Dan Brown has offered a peek into some very specialized and very frightening worlds. While providing a real computer thriller, something you simply can't put down, his writing takes you for a world tour, touching on three continents. His accuracy on techno-terms and world culture provides such realism that you will find your heart racing and your mind on two sides of some very important issue.

    2 out of 3 people found this review helpful.

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  • Anonymous

    Posted January 7, 2000

    Brown hit the target

    Techno-thrillers need to be well done and Brown has done that. As one who is in the computer world I find some of the assumtpions that underlie the story to be a little far fetched, but then again 15 years ago no one guessed what today would be like. There are enough potential bad guys to keep you guessing until nearly the end. For those who think the government is always 'up to something' this book will reinforce those feelings. Unfortuately, I can put names to many characters in this novel. That's what makes it more real.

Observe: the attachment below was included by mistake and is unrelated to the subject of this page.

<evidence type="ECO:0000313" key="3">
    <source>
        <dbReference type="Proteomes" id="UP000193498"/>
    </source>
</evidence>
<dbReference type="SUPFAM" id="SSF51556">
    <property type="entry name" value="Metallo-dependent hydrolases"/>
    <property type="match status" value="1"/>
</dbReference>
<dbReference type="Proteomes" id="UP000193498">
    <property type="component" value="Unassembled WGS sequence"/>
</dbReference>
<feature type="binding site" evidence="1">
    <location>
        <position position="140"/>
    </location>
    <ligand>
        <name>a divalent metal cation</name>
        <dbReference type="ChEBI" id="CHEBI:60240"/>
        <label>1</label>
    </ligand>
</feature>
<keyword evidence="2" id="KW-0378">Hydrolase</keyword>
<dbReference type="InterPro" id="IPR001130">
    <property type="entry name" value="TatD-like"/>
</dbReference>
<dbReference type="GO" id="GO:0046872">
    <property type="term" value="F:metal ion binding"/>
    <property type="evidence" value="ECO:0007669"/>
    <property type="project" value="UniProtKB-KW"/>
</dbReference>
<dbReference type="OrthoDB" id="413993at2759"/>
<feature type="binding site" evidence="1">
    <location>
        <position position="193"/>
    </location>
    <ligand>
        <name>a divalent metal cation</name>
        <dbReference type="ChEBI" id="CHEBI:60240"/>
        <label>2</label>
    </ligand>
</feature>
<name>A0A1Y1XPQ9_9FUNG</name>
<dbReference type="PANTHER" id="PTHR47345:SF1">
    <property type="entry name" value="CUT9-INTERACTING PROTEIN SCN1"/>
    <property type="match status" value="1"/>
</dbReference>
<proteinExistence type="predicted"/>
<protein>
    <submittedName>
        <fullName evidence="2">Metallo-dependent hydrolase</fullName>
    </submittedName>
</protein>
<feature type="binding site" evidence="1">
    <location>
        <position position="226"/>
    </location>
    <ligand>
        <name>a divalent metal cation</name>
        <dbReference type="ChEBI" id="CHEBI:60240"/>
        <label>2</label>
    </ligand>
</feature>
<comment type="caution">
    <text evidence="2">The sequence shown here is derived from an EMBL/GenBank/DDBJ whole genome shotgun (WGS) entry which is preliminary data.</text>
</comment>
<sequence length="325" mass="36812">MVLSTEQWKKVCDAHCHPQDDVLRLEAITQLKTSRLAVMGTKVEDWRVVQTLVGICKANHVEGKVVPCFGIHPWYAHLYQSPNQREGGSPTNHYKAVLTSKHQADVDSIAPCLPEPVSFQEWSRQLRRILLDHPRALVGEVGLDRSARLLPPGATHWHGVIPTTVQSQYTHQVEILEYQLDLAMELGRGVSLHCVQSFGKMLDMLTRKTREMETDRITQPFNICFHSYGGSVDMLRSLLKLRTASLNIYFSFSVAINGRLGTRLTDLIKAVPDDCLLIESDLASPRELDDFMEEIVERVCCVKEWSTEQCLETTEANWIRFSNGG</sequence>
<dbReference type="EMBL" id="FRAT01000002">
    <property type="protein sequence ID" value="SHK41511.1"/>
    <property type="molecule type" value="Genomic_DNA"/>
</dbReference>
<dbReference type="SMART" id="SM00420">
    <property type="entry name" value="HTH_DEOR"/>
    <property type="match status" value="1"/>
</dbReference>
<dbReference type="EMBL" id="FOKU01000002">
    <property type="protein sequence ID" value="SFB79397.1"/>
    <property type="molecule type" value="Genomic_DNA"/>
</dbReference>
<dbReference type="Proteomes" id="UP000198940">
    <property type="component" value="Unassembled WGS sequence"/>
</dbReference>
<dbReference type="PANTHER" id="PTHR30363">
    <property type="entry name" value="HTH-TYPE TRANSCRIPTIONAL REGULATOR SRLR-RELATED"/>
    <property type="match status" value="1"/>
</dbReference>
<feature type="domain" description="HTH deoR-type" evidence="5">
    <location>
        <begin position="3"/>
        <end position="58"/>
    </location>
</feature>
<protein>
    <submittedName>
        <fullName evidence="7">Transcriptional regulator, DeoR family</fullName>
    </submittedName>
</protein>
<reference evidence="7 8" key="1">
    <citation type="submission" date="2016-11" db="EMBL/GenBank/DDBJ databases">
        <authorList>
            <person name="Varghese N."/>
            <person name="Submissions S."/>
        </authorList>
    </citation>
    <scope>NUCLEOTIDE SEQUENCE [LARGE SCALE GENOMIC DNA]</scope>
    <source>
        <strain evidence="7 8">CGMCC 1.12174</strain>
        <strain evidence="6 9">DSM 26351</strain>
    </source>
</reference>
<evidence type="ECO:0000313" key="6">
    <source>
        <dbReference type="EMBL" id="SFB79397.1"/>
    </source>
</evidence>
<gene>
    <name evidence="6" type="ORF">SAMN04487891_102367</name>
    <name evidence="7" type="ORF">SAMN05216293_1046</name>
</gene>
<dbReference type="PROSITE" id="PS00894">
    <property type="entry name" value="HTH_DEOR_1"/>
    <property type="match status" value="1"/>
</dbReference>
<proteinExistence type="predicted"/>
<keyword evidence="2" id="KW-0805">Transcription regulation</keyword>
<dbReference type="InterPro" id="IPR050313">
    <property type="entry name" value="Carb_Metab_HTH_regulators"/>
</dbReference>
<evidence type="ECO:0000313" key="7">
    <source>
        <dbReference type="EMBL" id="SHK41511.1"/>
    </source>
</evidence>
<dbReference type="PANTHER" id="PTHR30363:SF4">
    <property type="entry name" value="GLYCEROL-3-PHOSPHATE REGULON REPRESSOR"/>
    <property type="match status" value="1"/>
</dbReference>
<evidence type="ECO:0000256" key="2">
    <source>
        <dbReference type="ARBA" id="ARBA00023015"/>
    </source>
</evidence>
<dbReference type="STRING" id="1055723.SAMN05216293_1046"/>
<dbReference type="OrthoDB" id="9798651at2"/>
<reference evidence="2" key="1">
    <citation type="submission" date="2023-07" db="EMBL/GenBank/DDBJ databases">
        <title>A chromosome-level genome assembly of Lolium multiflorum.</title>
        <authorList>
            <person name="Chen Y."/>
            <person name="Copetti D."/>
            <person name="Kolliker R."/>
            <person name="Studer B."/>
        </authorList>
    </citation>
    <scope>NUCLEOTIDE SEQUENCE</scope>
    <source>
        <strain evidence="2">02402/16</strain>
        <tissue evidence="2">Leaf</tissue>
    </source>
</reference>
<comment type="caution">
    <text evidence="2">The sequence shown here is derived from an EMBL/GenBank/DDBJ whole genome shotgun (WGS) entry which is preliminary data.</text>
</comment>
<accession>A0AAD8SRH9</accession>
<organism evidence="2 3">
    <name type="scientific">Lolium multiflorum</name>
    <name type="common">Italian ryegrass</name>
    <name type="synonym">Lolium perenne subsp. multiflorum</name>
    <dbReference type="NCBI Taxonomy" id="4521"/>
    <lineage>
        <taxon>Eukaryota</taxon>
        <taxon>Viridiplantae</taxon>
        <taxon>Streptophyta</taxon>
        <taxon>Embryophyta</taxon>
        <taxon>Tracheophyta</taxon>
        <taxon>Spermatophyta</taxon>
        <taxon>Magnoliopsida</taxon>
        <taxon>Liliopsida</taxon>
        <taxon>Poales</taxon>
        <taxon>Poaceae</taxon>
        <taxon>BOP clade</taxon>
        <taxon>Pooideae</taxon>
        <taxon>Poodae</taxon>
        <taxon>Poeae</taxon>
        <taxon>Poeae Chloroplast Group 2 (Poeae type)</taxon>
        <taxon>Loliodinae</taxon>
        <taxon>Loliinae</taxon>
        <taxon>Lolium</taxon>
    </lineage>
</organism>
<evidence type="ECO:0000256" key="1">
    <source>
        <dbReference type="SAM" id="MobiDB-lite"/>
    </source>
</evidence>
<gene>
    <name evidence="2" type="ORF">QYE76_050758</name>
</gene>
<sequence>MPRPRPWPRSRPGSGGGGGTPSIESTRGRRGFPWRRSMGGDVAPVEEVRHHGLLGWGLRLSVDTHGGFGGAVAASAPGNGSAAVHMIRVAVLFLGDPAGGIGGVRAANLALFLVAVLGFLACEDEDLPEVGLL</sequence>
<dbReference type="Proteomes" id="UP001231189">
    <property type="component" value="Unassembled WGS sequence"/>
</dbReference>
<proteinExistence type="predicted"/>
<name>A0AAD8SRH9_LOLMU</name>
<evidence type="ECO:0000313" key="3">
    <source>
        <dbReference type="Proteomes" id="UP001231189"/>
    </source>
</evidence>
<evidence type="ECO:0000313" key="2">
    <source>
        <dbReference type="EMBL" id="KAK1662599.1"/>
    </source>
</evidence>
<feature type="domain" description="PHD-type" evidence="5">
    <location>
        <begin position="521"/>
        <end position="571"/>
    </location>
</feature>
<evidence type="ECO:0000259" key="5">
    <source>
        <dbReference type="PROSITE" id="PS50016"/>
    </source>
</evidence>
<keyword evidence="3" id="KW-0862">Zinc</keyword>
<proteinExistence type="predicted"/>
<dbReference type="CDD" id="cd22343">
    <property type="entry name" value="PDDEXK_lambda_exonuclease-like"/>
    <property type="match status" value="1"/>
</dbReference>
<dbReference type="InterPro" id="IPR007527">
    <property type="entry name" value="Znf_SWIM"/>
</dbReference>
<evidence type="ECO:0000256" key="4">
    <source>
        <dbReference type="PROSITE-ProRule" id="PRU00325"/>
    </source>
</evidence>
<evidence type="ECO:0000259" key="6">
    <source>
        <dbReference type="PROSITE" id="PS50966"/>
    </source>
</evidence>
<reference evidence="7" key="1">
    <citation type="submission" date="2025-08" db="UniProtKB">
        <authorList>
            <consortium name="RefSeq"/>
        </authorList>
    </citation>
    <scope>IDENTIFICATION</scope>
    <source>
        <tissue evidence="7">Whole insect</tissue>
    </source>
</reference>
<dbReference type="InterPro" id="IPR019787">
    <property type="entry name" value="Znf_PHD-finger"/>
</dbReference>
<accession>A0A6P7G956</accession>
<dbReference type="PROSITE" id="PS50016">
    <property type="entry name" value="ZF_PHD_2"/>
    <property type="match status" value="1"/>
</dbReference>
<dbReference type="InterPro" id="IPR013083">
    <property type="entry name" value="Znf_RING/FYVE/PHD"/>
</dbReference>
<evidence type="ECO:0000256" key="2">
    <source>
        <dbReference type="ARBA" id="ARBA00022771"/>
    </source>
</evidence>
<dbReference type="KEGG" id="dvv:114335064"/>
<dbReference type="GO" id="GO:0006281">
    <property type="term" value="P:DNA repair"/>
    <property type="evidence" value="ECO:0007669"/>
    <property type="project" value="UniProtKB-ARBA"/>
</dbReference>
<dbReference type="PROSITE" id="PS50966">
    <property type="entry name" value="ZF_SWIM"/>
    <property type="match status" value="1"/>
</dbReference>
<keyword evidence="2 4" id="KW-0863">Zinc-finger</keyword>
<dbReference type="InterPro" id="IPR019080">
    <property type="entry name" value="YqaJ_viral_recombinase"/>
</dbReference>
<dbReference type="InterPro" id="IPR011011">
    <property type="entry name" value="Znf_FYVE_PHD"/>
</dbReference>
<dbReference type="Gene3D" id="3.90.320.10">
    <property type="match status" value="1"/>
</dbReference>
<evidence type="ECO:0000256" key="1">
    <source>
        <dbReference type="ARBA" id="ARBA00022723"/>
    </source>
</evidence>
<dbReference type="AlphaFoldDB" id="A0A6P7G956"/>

2 out of 2 people found this review helpful.

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  • Posted June 17, 2013

    more from this reviewer

    Interesting Story, But...